Japan is in the middle of the entrance examination season for the new academic year starting in April.
For international students, Tokyo Tech holds three entrance examinations every year. Two of them are for the bachelor's degree program, while another is for master's or doctoral degree programs.
The following are just some of the reasons why you should choose Tokyo Tech.
3rd in Japan in the QS World University Rankings
Tokyo Tech was ranked 3rd in Japan in the QS World University Rankings® 2018.
2nd in Japan in employability survey
Tokyo Tech was ranked 19th in the world and 2nd in Japan for employable graduates according to the Global University Employability Ranking 2017, designed by Emerging and conducted by Trendence.
9:1 ratio of students to faculty
Tokyo Tech's student-faculty ratio is 9:1, ensuring high-quality learning opportunities for all students. Academic advisors/supervisors are available for all students.
1 desk for each student
In the final year of the bachelor's degree program, students become members of laboratories where they have personal desks for research. Tokyo Tech offers unstinting support for student research.
90 percent of students in the bachelor's program go on to the master's program
Approximately 90 percent of students in the bachelor's program go on to the master's program. Tokyo Tech has more master's students than students studying for bachelor's degrees.
14 percent of students are international students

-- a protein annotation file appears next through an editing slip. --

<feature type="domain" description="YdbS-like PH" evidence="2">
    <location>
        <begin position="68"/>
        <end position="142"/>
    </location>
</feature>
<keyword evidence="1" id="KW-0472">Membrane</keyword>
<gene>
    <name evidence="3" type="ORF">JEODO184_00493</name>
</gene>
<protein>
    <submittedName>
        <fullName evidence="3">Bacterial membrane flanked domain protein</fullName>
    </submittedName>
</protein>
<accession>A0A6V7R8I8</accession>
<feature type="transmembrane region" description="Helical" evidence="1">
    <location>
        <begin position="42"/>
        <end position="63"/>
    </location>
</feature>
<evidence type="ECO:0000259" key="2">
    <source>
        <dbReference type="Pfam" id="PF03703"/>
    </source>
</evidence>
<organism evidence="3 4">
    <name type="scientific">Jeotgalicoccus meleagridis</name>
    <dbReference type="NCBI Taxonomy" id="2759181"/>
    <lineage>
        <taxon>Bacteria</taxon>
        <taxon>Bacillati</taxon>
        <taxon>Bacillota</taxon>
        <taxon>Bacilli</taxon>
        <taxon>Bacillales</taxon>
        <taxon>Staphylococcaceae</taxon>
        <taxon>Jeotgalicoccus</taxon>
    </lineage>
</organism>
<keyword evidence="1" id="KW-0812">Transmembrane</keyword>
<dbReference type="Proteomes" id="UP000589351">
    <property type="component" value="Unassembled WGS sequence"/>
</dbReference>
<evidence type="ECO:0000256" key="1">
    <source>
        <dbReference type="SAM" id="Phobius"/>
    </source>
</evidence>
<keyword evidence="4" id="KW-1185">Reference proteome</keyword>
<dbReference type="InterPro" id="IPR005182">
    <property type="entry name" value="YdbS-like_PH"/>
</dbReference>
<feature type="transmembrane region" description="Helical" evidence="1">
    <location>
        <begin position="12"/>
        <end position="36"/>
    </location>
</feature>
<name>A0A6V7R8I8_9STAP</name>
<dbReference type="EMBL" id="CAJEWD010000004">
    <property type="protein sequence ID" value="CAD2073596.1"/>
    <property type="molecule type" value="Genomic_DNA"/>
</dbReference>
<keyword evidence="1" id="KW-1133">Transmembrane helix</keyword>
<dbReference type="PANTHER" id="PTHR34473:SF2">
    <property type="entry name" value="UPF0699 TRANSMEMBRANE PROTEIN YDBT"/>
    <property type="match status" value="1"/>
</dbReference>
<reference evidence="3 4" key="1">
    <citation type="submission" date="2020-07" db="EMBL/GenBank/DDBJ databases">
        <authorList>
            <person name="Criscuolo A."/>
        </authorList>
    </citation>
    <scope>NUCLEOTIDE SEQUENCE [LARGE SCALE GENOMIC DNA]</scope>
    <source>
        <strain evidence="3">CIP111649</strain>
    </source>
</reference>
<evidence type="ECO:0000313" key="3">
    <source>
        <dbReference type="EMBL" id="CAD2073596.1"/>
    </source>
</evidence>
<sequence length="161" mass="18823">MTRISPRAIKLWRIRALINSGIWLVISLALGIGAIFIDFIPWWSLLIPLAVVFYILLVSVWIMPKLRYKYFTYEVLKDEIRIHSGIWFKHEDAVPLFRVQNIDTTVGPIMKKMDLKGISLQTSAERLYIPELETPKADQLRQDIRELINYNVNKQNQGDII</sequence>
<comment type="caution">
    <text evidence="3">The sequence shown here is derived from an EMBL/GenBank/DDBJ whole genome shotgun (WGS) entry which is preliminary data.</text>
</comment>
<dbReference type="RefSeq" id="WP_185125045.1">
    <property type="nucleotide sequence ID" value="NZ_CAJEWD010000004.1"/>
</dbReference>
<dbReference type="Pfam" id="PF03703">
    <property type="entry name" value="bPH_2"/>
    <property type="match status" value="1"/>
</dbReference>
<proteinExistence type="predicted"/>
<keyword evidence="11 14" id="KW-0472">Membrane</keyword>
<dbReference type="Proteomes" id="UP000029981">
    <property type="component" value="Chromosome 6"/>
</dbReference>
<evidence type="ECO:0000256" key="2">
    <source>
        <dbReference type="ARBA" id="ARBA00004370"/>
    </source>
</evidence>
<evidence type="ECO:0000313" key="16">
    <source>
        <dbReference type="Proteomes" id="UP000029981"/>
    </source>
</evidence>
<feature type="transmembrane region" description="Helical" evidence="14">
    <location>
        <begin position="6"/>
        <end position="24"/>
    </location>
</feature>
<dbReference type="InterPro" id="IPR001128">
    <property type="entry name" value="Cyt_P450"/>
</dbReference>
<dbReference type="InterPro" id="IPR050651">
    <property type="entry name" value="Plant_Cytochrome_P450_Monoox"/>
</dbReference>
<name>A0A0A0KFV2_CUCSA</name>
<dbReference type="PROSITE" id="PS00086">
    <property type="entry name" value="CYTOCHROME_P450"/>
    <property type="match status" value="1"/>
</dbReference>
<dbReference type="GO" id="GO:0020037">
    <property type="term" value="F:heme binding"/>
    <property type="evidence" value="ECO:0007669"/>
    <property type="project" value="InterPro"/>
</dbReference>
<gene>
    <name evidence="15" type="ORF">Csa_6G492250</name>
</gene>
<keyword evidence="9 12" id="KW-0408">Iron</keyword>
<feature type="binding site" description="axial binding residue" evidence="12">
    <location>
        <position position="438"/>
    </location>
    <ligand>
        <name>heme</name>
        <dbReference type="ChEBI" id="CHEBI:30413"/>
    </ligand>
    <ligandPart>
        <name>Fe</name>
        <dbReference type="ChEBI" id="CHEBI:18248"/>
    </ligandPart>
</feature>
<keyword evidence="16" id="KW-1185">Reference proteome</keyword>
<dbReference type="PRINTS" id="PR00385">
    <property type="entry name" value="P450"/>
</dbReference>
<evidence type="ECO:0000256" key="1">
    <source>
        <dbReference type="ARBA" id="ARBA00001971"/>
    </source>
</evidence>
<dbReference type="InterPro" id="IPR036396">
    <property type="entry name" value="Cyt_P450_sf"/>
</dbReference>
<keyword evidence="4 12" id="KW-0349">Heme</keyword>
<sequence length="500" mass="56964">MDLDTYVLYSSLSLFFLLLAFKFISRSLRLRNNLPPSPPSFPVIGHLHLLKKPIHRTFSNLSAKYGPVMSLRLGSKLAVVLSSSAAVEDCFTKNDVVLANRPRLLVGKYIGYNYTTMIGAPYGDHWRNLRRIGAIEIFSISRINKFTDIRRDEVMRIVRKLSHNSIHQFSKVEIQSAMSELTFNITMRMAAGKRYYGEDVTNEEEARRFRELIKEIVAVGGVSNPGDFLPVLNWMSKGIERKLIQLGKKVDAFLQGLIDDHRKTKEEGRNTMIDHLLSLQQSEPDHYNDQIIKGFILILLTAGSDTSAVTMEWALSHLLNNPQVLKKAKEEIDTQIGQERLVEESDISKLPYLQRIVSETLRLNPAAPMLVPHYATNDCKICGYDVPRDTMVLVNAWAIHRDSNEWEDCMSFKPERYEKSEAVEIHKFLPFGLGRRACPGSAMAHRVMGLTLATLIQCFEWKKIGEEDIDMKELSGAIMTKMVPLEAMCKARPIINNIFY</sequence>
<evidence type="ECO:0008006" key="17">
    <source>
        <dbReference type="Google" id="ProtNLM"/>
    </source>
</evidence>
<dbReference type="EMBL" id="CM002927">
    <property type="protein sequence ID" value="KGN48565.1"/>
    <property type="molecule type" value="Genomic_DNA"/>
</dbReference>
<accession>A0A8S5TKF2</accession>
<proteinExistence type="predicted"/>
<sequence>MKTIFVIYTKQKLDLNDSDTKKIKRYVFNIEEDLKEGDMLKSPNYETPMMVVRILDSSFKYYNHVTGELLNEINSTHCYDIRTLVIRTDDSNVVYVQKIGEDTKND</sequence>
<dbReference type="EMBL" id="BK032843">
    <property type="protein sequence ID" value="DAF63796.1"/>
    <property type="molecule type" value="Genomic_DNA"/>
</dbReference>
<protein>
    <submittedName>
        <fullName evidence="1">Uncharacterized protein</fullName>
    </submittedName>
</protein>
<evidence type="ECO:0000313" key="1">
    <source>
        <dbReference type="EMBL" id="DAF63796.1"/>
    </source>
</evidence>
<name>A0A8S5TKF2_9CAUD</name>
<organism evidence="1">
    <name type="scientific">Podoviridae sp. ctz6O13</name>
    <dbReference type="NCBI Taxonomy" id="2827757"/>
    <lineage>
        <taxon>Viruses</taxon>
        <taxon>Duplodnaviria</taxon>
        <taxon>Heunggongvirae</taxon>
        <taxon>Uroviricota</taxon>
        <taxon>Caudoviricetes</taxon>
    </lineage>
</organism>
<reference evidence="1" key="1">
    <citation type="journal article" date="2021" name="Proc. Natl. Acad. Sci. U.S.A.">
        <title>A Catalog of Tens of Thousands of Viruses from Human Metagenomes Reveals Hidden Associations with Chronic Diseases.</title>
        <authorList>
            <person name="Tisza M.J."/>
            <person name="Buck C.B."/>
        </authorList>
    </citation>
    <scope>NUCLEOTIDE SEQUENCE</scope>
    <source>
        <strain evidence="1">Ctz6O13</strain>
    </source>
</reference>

Of the approximately 10,000 students at Tokyo Tech, 1,432 are international students. The Institute admits international students from 79 countries and regions.
820,000 volumes in the Institute Libraries
The Ookayama and Suzukakedai Libraries contain a combined total of more than 820,000 books and are designated by the government as a National Center for Overseas Periodicals.
No.1 green supercomputer in the world
Tokyo Tech's TSUBAME 3.0 supercomputer ranked 1st in the June 2017 Green500 list of the world's most energy-efficient supercomputers, and 13th on the Top500 list in November 2017. TSUBAME is available for Tokyo Tech students for study and research.
In 2001, Tokyo Tech, Hitotsubashi University, Tokyo Medical and Dental University, and Tokyo University of Foreign Studies joined forces in academic collaboration through the Confederation of Four Universities, offering courses unique to their academic disciplines to students enrolled at member universities.
All three Tokyo Tech campuses — Ookayama, Suzukakedai, and Tamachi — are located near the center of Tokyo and within a 5-minute walk from train stations.
Nobel Prize in 2016
Honorary Professor Yoshinori Ohsumi won the 2016 Nobel Prize in Physiology or Medicine. Tokyo Tech's faculty members are front-line researchers who are in close contact with students in classes and labs.
The Special Topics component of the Tokyo Tech Website shines a spotlight on recent developments in research and education, achievements of its community members, and special events and news from the Institute.
Past features can be viewed in the Special Topics Gallery.
Published: January 2018